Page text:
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Details, we need details!

In our January blog, we discussed the idea that somehow just being healthier can help us avoid needing any care in our senior years. It will help, but that’s not how our aging bodies and minds work…we need HONEST conversations about how to create more supportive living and care options.

We said that in this newsletter we would invite you to contact your local MPP (or MLA, MNA, MHA) as well as the Minsters of Health so we can demand that care and planning for our elders become a priority.

Here is the contact information for our provincial ministers responsible for care and aging (as at February 1, 2022):

- Paul Calandra in Ontario –


- Christian Dubé in Quebec -

- Dorothy Shephard in New Brunswick -

- Barbara Adams in Nova Scotia -

- Ernie Hudson in PEI -

- John Abott in Newfoundland and Labrador -

- John Main in Nunavit -

- Audrey Gordon in Manitoba -

- Shane Thompson in NWT -

- Everett Hindley in Saskatchewan -

- Josephine Pon in Alberta -

- Mable Elmore in BC -

- Tracy-Anne McPhee in Yukon -

Here is a sample of how you might want to ask questions that hold the ministers accountable:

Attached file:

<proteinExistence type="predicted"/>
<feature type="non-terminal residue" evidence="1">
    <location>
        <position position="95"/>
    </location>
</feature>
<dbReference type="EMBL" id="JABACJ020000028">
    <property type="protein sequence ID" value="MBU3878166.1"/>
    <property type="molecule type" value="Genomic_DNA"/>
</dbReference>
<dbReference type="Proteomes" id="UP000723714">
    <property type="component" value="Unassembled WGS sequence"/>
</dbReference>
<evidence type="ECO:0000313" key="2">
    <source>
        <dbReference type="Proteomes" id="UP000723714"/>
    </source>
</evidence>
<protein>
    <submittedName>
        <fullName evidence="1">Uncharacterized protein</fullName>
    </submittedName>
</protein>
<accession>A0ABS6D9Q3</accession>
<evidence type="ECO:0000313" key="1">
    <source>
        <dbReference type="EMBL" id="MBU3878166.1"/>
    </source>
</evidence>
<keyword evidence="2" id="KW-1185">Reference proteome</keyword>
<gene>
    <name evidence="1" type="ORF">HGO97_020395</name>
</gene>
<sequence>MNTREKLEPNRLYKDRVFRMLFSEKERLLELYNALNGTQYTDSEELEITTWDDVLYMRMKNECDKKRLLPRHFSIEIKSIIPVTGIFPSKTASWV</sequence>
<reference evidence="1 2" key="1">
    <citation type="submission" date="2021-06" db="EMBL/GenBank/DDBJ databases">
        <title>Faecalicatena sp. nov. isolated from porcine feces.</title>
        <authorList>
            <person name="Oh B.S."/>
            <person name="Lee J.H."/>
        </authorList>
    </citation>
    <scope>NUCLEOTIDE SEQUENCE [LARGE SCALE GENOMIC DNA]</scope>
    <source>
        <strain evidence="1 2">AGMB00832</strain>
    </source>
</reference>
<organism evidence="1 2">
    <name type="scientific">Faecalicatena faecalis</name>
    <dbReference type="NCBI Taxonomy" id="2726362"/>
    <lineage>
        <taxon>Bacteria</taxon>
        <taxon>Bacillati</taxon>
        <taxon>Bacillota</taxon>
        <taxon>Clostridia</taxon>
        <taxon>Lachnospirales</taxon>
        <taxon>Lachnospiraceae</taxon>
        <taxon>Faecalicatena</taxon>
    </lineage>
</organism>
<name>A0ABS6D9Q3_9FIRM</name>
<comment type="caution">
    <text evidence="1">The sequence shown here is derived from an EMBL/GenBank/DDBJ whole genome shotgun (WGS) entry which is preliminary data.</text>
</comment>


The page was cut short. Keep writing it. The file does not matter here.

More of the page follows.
Dear _______________, (Provincial Health Ministers and local MPP, MLA, MNA)

While there are a lot of Health issues on the table currently, one thing that has become abundantly clear is the need for 2 major changes as regards Senior Care in Canada.

1) A new broader strategy of living options

2) Clear communications around what is my government’s offering and what is an individuals’ responsibility

Let’s begin by tackling the second one.

Misleading people is not acceptable. And a lie by omission is still a lie. So many Canadians are still under the impression that the government “takes care of us” in our latter years.

There are long term care facilities and there are some home care hours but in both cases, the numbers fall very short. Very short indeed.

So, we ask that you clearly define what is the maximum care provided by this province's health care system.

Long term care: eligibility – when can you apply? When should you apply?

At home care – most governments are touting the joys of at home care…but people are surprised by how little is actually offered…and then, they are shocked by the cost of the private care that is needed to support them properly.

We think it would be extremely valuable and brave of governments to be transparent with their citizens so they can plan for the years when they will require some extra help.

As things stand now, people wait for a crisis to react. That is why acute care and transition hospitals are so overcrowded. They are literally waiting for others to die while they die waiting. No wonder people are terrified of growing old.

How about governments treat the senior Canadian adults – who have been loyal voters - with the honesty they deserve?

How about you tell them the truth?


__________________Provincial Riding

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